Newspaper article The Christian Science Monitor

One Film Thinks Big, One Looks for Its Niche among Fall Influx of Indies

Newspaper article The Christian Science Monitor

One Film Thinks Big, One Looks for Its Niche among Fall Influx of Indies

Article excerpt

Remember the emperor in "Amadeus" who complained there were "too many notes" in Mozart's music? After struggling for years to build an independent-film movement free of Hollywood domination, some participants are worrying that the campaign has succeeded too well - allowing too many movies into a marketplace that's not robust enough to accommodate them all.

If the gloomiest predictions come true, a handful of eagerly awaited "indies" may reach a significant number of theaters in coming seasons, but the rest will kill each other off by spreading audiences too thin. This could discourage new filmmakers from entering the field and hand yet another victory to Hollywood's power brokers.

The modern wave of indie filmmaking began in the 1960s, when John Cassavetes used his earnings as a Hollywood star to finance a series of highly personal productions still unsurpassed for integrity and originality.

A milestone came in 1989 when Steven Soderbergh's comedy "Sex, Lies, & Videotape" took the Cannes festival's top prize and an Oscar for best screenplay, becoming a box-office smash along the way.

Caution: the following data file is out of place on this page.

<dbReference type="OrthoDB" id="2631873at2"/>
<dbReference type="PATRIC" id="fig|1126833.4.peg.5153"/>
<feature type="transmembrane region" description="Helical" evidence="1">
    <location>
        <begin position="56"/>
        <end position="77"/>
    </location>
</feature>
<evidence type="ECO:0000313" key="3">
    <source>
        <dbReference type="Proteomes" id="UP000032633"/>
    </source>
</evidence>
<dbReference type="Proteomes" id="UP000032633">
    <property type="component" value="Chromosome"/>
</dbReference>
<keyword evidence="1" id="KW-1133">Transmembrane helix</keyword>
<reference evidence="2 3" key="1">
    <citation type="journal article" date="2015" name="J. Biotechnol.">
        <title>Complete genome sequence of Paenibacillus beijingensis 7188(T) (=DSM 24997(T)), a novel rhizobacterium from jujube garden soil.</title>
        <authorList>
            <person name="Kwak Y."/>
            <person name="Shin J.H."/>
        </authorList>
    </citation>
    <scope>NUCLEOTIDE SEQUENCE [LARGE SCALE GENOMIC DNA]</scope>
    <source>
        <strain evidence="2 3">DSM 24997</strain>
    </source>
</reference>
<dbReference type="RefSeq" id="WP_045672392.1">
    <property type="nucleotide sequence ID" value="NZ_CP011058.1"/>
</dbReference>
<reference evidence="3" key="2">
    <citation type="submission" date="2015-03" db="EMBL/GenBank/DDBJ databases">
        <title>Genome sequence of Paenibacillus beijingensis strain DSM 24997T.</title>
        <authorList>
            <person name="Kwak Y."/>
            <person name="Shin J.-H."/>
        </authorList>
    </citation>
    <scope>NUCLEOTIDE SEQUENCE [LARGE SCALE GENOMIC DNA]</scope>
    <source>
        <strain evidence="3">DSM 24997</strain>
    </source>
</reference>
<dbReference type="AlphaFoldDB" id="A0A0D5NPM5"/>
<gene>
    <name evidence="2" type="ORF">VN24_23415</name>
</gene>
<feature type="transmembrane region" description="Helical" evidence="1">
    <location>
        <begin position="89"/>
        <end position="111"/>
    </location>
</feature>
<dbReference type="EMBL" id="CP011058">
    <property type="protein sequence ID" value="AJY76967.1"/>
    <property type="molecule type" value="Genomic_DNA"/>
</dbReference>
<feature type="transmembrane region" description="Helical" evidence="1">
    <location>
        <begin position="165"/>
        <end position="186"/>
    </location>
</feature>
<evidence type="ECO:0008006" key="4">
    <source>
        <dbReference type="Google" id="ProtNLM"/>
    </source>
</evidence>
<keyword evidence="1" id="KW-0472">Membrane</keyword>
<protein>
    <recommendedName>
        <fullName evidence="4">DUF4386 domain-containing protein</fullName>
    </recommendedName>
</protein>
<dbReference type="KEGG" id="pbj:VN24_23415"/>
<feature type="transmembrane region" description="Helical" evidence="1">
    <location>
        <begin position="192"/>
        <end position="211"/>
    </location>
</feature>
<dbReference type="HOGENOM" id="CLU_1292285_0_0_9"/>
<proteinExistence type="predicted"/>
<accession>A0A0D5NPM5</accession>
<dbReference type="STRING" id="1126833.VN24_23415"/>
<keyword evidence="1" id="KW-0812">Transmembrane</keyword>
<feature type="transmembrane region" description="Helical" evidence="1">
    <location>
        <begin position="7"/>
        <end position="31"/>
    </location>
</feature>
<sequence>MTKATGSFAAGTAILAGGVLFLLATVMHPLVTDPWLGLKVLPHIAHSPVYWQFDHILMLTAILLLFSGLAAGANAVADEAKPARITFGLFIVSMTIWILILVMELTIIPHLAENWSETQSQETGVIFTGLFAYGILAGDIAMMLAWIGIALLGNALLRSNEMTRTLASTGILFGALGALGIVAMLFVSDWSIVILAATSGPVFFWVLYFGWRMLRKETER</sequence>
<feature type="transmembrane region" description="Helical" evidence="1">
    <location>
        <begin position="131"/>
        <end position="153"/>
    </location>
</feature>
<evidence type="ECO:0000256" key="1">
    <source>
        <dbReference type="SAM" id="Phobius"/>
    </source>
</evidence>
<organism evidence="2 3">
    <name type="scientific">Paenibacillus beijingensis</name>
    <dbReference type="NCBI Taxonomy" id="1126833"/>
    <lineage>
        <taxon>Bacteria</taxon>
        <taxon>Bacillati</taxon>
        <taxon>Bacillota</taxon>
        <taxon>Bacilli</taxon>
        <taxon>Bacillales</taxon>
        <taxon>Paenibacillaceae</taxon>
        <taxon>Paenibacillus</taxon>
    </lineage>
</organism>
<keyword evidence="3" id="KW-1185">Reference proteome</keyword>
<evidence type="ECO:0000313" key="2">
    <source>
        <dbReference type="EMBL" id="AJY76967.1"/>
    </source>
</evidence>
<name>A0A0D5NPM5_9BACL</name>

One of its messages was that indies could make big money if launched and marketed right. If anyone missed the message on that occasion, they got it when "The Blair Witch Project" flew into theaters last year, brewing up the healthiest cost-to-profit ratio in American film history.

This sounds rosy until you talk with a practicing indie filmmaker like Bette Gordon, whose haunting "Luminous Motion" opened in theaters last spring. She fears indie production is proceeding too prolifically and haphazardly, creating a glut of pictures that today's fragmented marketplace - divided between theatrical films, video, and other media - simply can't support.

"There are more and more people making movies," she told me recently, "but we're almost at the point where there's too much product and not enough distributors and theaters that will show it. Critics go out on a limb and ask the audience to be more critical and engaged, but distributors and theater owners are scared they can't make their money back. So many films are made, and few of them see the light of day. Something has to give."

It's possible that more young talents will turn to the Internet or straight-to-video production, handing their limited share of the theatrical scene back to the big studios by default. …

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